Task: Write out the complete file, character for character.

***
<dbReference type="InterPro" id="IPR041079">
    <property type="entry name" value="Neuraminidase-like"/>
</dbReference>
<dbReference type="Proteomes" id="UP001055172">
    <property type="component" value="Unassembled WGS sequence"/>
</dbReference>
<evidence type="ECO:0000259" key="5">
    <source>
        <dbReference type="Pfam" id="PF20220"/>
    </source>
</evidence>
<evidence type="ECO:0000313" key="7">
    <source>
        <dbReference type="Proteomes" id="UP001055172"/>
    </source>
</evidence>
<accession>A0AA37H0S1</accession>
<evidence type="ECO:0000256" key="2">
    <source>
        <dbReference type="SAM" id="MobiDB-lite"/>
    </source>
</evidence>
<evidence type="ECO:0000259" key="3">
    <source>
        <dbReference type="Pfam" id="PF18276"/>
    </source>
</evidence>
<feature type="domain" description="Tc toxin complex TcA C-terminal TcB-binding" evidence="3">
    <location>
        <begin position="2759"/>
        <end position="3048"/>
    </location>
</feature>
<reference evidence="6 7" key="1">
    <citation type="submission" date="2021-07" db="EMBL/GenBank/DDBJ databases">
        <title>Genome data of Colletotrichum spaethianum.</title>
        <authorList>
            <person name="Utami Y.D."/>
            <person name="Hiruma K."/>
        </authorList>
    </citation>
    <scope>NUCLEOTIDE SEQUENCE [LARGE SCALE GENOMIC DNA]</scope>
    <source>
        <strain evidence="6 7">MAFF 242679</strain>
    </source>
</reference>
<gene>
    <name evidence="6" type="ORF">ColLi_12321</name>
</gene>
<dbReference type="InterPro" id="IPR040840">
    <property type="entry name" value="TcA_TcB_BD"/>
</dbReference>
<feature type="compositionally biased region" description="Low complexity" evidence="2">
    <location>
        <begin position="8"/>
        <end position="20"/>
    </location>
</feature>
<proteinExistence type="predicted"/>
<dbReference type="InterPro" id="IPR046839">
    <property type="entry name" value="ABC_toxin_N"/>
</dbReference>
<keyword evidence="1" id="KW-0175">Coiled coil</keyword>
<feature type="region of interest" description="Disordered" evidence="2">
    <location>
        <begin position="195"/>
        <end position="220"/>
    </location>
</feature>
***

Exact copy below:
<dbReference type="InterPro" id="IPR041079">
    <property type="entry name" value="Neuraminidase-like"/>
</dbReference>
<dbReference type="Proteomes" id="UP001055172">
    <property type="component" value="Unassembled WGS sequence"/>
</dbReference>
<evidence type="ECO:0000259" key="5">
    <source>
        <dbReference type="Pfam" id="PF20220"/>
    </source>
</evidence>
<evidence type="ECO:0000313" key="7">
    <source>
        <dbReference type="Proteomes" id="UP001055172"/>
    </source>
</evidence>
<accession>A0AA37H0S1</accession>
<evidence type="ECO:0000256" key="2">
    <source>
        <dbReference type="SAM" id="MobiDB-lite"/>
    </source>
</evidence>
<evidence type="ECO:0000259" key="3">
    <source>
        <dbReference type="Pfam" id="PF18276"/>
    </source>
</evidence>
<feature type="domain" description="Tc toxin complex TcA C-terminal TcB-binding" evidence="3">
    <location>
        <begin position="2759"/>
        <end position="3048"/>
    </location>
</feature>
<reference evidence="6 7" key="1">
    <citation type="submission" date="2021-07" db="EMBL/GenBank/DDBJ databases">
        <title>Genome data of Colletotrichum spaethianum.</title>
        <authorList>
            <person name="Utami Y.D."/>
            <person name="Hiruma K."/>
        </authorList>
    </citation>
    <scope>NUCLEOTIDE SEQUENCE [LARGE SCALE GENOMIC DNA]</scope>
    <source>
        <strain evidence="6 7">MAFF 242679</strain>
    </source>
</reference>
<gene>
    <name evidence="6" type="ORF">ColLi_12321</name>
</gene>
<dbReference type="InterPro" id="IPR040840">
    <property type="entry name" value="TcA_TcB_BD"/>
</dbReference>
<feature type="compositionally biased region" description="Low complexity" evidence="2">
    <location>
        <begin position="8"/>
        <end position="20"/>
    </location>
</feature>
<proteinExistence type="predicted"/>
<dbReference type="InterPro" id="IPR046839">
    <property type="entry name" value="ABC_toxin_N"/>
</dbReference>
<keyword evidence="1" id="KW-0175">Coiled coil</keyword>
<feature type="region of interest" description="Disordered" evidence="2">
    <location>
        <begin position="195"/>
        <end position="220"/>
    </location>
</feature>